The first Jamestown Show was held on Wednesday October 13, 1875, with an attendance of about 800. This was only four years after the district was opened up for closer settlement, and the town of Jamestown was established. The Show was staged over multiple venues with the inside exhibits being in a building near the current Jamestown Medical Centre, horses and cattle in Hotel yards on the site of Boston’s Ford Dealership, with horses in action on the adjacent parklands.
The organising body was the Belalie Agricultural Society (the name eventually changed to Jamestown Agricultural, Horticultural and Floricultural Society, in the 1950’s) . with the purpose of conducting “annually at Jamestown, shows for the competitive display of all varieties of agricultural, dairy, and pastoral produce, cookery, needlework, art and craft work, school displays, etc”.
The second show in 1876, was held in similar venues, however from 1877 until 1879, the newly constructed Institute (now the Memorial Hall), was used for the inside exhibits, and the parklands for external exhibits.
In 1880, the Society purchased a little over 4 acres of land on the site of the current Worm’s Mitre 10 store, and conducted Shows on that site for 18 years, with attendances of 2,000 to 3,000 people. No permanent structures were erected on that site, however semi-permanent timber skeletons were erected, which were covered with tarpaulins on Show-Days.
In 1898, the committee decided it would make the permanent shift to the current venue: Victoria Park, a ten acre portion of which was initially leased for a 21 year period. The move was an immediate success, in that within two years the attendance had trebled to 9,000 people attending the Annual Show. This enabled the Society to erect many permanent structures on Victoria Park, including the western end of Stacey Pavilion (early 1900’s), original Grandstand (1908), original Roundhouse Booth (1914), Luncheon Pavilion (part of current Table Tennis Centre) (1921), Sheep Pavilion (1925), Poultry Pavilion and east of Stacey Pavilion (1928).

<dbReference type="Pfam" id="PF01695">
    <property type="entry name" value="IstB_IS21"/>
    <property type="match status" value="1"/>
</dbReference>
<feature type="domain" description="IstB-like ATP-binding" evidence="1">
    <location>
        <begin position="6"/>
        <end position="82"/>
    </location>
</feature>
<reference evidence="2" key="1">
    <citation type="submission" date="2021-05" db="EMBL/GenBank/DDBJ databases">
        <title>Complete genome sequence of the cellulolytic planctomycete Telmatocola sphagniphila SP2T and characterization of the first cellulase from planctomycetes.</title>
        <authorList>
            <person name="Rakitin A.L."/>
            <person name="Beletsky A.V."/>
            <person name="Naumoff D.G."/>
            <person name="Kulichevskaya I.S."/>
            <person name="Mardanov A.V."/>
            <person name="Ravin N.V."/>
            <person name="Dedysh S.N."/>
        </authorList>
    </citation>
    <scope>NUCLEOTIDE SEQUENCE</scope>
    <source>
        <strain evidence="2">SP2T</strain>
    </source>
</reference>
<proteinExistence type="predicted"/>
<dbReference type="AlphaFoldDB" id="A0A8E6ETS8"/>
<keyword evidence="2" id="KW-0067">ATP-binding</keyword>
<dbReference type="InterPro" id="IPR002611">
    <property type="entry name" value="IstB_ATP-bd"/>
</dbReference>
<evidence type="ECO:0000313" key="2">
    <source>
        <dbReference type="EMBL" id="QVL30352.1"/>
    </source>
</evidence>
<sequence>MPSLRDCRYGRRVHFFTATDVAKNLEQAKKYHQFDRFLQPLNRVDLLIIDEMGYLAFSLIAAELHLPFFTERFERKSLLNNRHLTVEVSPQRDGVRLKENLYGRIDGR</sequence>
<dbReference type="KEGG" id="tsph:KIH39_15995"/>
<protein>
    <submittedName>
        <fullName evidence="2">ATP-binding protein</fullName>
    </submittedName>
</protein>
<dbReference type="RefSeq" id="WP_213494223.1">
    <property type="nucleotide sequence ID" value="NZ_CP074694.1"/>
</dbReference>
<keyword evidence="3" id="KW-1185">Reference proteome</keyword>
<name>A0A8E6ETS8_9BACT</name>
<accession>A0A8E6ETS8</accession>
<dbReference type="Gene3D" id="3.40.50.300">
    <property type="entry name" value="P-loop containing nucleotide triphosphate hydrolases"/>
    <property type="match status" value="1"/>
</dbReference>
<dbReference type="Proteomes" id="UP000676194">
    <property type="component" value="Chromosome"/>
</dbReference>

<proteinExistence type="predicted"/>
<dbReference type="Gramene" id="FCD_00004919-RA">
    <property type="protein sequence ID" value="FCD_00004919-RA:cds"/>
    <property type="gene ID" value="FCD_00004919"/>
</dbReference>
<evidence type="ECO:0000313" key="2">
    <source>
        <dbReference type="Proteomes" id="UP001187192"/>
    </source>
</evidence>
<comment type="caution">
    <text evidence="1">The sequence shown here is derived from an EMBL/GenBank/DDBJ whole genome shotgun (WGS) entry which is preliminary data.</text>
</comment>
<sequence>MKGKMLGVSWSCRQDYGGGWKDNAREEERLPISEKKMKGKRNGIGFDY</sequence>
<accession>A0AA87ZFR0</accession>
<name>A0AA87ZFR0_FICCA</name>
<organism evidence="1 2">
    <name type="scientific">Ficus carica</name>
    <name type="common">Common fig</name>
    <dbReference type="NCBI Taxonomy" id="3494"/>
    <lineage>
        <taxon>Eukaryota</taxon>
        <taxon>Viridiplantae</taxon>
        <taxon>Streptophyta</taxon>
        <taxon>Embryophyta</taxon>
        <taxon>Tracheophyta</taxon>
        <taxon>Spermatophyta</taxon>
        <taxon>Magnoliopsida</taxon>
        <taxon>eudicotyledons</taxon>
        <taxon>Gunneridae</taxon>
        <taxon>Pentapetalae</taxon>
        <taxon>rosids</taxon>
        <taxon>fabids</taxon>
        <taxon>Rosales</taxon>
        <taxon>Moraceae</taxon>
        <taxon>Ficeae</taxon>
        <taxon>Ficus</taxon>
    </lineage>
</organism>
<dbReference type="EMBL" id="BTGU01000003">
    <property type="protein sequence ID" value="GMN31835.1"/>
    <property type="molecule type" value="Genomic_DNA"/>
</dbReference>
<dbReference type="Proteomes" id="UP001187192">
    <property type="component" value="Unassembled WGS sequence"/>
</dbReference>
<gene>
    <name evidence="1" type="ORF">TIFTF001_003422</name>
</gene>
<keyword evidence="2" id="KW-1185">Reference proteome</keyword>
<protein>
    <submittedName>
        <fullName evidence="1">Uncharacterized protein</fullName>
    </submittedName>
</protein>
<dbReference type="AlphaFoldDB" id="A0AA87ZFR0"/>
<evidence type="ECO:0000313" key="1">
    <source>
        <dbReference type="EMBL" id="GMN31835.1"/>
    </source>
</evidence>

Over the past 45 years, the Jamestown Show has organised a different feature for each of its annual Shows. The features have ranged from purely Agricultural ones like Sheep and Wool, to ones like Forestry, featuring Bundaleer Forest to Computing or Home Gardening. In addition the Cattle Committee have generally had a Feature Breed, which varied from Show to Show.
During the 1920’s the Jamestown Show had attendances over two days of up to 16,000.
During the 1950’s and 1960’s average attendances were about 10,000 people attending the one day Show. Since that time, as farm sizes have got larger, and rural populations have declined, attendances have dropped to 5,000-6,000. Peak gate takings were achieved at the 2013 Show with $27,600 taken at the gate.
The 1920’s were the golden years of the Show Society, with two day Shows held from 1921 until 1930. In 1925, the Show had total assets of 10,000 pounds, and had the largest membership (500) of any country Show Society. In this period the Labour Day holiday was the second Wednesday in October, with that day being the major Showday, with attendances of 12,000 people. On the Tuesday, when most of the judging occurred, there were 3,000-4,000 in attendance.
2017 saw a return to a two day Show, with most of the judging occurring on the Sunday prior to the main Show-day on the Monday Labour Day Holiday.
A feature of the first 70 years of Jamestown Shows were the running of special trains from both Pt Pirie in the west and Peterborough to the east, bringing Show patrons from those towns and the other towns along the route to the Jamestown Show. These ceased in 1950, as more people acquired their own motor vehicles
Since 1909, the Jamestown Show has been held on the Labour Day holiday, which has varied in timing from the second Wednesday in October to the second Monday in October, to the current first Monday in October.
For many years, the Jamestown Show ran a very successful Trotting Programme, with up to three trots at each Show. The fence around the trotting track on the outer edge of the Oval, was lined by most of the Show patrons. During the early 1990’s the trotting programme ceased.